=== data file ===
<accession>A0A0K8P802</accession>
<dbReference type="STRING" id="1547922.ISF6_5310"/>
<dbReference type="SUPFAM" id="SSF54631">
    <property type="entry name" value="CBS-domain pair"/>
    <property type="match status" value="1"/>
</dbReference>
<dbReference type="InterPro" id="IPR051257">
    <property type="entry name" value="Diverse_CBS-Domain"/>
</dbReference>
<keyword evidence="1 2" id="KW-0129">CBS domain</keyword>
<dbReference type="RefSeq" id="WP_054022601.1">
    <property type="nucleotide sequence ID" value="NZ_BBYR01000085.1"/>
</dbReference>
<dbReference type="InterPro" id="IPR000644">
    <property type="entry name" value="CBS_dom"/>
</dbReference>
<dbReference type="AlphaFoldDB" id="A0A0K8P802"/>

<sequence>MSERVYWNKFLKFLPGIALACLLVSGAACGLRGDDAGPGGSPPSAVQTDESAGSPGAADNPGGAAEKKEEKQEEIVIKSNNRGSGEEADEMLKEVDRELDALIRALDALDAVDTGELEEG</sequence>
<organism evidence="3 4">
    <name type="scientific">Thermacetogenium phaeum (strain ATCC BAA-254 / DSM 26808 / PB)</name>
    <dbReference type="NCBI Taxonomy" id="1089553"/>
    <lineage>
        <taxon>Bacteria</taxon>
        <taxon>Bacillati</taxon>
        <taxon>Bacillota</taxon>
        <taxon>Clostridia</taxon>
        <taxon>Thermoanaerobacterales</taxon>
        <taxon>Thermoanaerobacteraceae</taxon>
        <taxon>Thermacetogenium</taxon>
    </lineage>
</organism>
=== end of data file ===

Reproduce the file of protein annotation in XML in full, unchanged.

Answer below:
<accession>A0A0K8P802</accession>
<dbReference type="STRING" id="1547922.ISF6_5310"/>
<dbReference type="SUPFAM" id="SSF54631">
    <property type="entry name" value="CBS-domain pair"/>
    <property type="match status" value="1"/>
</dbReference>
<dbReference type="InterPro" id="IPR051257">
    <property type="entry name" value="Diverse_CBS-Domain"/>
</dbReference>
<keyword evidence="1 2" id="KW-0129">CBS domain</keyword>
<dbReference type="RefSeq" id="WP_054022601.1">
    <property type="nucleotide sequence ID" value="NZ_BBYR01000085.1"/>
</dbReference>
<dbReference type="InterPro" id="IPR000644">
    <property type="entry name" value="CBS_dom"/>
</dbReference>
<dbReference type="AlphaFoldDB" id="A0A0K8P802"/>

<sequence>MSERVYWNKFLKFLPGIALACLLVSGAACGLRGDDAGPGGSPPSAVQTDESAGSPGAADNPGGAAEKKEEKQEEIVIKSNNRGSGEEADEMLKEVDRELDALIRALDALDAVDTGELEEG</sequence>
<organism evidence="3 4">
    <name type="scientific">Thermacetogenium phaeum (strain ATCC BAA-254 / DSM 26808 / PB)</name>
    <dbReference type="NCBI Taxonomy" id="1089553"/>
    <lineage>
        <taxon>Bacteria</taxon>
        <taxon>Bacillati</taxon>
        <taxon>Bacillota</taxon>
        <taxon>Clostridia</taxon>
        <taxon>Thermoanaerobacterales</taxon>
        <taxon>Thermoanaerobacteraceae</taxon>
        <taxon>Thermacetogenium</taxon>
    </lineage>
</organism>